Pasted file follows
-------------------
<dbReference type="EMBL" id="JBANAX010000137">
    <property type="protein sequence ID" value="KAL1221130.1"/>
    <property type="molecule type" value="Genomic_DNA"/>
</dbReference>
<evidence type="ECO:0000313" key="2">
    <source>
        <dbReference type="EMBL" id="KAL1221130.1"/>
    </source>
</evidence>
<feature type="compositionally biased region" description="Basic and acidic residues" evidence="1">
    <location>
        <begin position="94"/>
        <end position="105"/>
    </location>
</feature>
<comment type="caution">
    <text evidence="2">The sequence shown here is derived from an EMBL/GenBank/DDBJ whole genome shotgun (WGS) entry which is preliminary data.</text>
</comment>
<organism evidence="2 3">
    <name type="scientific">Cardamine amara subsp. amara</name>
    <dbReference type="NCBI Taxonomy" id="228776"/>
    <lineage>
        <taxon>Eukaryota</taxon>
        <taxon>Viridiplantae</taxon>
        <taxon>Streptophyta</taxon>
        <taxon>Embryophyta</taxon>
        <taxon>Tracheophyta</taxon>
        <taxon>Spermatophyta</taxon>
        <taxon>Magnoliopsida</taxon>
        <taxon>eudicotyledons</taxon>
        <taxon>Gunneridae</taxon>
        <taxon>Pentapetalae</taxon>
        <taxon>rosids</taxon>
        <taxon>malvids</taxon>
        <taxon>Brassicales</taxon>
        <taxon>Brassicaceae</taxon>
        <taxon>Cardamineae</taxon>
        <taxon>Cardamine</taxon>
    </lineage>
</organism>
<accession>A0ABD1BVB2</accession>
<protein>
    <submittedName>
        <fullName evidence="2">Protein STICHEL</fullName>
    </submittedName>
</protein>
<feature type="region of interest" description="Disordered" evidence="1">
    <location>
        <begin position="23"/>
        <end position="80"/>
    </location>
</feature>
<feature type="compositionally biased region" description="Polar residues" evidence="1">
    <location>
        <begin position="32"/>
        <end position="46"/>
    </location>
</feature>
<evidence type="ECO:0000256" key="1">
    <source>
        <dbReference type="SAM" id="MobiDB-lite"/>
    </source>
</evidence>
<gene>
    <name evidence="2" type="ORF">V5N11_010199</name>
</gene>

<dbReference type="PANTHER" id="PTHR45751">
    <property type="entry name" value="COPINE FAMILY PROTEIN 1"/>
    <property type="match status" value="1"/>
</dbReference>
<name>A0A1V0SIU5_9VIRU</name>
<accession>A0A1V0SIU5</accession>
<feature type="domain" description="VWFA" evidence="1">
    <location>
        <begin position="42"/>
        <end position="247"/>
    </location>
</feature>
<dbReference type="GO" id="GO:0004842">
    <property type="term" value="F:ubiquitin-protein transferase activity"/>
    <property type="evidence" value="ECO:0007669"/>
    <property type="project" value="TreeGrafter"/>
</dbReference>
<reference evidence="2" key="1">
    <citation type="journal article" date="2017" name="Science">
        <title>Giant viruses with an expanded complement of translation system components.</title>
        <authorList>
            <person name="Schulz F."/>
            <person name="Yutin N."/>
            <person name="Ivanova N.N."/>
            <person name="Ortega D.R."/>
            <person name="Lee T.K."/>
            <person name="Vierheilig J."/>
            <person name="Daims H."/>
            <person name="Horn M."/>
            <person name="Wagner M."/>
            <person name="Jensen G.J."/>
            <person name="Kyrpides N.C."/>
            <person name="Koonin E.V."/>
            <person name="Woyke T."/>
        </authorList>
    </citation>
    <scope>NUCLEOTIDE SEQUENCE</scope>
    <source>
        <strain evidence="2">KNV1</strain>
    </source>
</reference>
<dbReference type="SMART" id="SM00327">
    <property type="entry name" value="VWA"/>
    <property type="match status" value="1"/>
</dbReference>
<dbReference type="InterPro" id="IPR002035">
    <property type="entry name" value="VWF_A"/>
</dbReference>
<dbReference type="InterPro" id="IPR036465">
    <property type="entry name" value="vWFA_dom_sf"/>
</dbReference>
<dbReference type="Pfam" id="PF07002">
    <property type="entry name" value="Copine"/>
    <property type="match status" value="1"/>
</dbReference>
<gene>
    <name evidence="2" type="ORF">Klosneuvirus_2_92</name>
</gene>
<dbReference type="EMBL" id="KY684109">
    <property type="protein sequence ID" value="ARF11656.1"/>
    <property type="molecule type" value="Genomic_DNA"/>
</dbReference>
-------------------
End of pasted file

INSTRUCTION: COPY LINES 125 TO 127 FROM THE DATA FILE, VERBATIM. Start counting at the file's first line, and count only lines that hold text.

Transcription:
<dbReference type="EMBL" id="KY684109">
    <property type="protein sequence ID" value="ARF11656.1"/>
    <property type="molecule type" value="Genomic_DNA"/>